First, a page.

Our dream is to help create a world with completegender equality. A world where every type of gender expression is treated equally. A lot has to change for that dream to become a reality and this scope of change can be intimidating. For many people a world with complete gender equality is hard to even picture. How do you create something that you can’t imagine? How do you work towards a goal that you can’t describe? I asked our contributors to show us their vision of a world with total gender equality. The responses ranged greatly but each had one thing in common: real change comes from collective action. We need everyone. Change starts with a chime and happens when we allow dreams To Gather Together.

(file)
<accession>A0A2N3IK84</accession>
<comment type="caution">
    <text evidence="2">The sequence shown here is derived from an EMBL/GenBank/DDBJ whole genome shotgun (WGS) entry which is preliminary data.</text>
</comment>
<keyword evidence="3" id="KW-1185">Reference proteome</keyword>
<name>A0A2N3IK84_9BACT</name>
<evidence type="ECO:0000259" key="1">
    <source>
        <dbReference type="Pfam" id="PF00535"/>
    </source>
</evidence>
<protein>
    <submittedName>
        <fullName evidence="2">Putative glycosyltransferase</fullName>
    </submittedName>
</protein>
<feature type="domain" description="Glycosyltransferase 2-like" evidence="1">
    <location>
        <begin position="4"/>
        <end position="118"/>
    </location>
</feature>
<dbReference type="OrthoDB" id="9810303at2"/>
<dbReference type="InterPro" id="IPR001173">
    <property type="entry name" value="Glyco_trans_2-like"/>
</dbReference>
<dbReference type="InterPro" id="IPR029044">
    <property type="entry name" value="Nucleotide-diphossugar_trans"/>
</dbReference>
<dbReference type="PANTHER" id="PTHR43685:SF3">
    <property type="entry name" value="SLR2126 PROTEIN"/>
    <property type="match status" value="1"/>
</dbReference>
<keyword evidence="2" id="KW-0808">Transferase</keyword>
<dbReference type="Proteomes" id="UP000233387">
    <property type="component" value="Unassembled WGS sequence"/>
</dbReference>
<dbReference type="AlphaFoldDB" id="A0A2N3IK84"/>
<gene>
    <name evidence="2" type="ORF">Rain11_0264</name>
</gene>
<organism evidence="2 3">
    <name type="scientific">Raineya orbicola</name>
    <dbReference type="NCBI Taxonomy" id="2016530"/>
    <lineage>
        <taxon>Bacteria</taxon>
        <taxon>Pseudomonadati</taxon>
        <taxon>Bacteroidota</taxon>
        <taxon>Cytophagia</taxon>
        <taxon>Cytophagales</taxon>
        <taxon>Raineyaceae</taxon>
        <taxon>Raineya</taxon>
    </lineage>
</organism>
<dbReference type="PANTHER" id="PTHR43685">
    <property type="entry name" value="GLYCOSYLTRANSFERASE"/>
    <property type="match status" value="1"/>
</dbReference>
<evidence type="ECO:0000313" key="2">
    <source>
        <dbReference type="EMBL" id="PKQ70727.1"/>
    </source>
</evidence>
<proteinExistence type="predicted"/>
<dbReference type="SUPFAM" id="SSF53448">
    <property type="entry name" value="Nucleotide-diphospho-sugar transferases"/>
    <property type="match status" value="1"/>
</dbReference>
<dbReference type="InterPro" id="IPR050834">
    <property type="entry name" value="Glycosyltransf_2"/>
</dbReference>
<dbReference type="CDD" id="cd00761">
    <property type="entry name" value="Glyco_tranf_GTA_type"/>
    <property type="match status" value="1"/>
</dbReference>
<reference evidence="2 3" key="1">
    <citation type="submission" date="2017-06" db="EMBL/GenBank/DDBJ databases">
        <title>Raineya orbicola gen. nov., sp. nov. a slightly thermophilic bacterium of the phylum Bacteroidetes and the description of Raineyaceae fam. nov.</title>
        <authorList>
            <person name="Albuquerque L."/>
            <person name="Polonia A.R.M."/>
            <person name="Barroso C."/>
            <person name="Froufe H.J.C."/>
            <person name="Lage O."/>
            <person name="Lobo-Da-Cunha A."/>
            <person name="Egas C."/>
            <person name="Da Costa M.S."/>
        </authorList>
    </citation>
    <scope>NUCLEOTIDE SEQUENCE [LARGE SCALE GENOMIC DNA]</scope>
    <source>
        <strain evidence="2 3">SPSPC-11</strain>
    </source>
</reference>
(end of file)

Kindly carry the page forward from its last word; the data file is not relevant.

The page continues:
Many people think that gender has to be one thing, or another. It’s male or it’s female. It’s pink or it’s blue. It’s cis or it’s trans. It’s safety or it’s danger. It’s love or it’s hate. But gender knows better than that. Gender is multi-faceted and sly enough to know that the perceived duality of its own existence is a myth. Gender is ever changing, growing, moving and there is beauty in that. Gender defines itself through its own distinct character and charm of being. Gender can even be an innocent feeling of just being. Of wanting to be. Of yearning to be. People talk about the future of gender as a place of true enlightenment. A place where allies will shout “WE DON’T CARE WHAT YOU ARE, WE WILL LOVE YOU NO MATTER WHAT”. But what I want, is for you to care. For you to take the blanket, sweeping statement of allyship to new levels, and actively, and purposefully, care. Care for me when I am sad. Care for me when I am happy. Care for me when I am elated, and most of all care for me when I am in danger.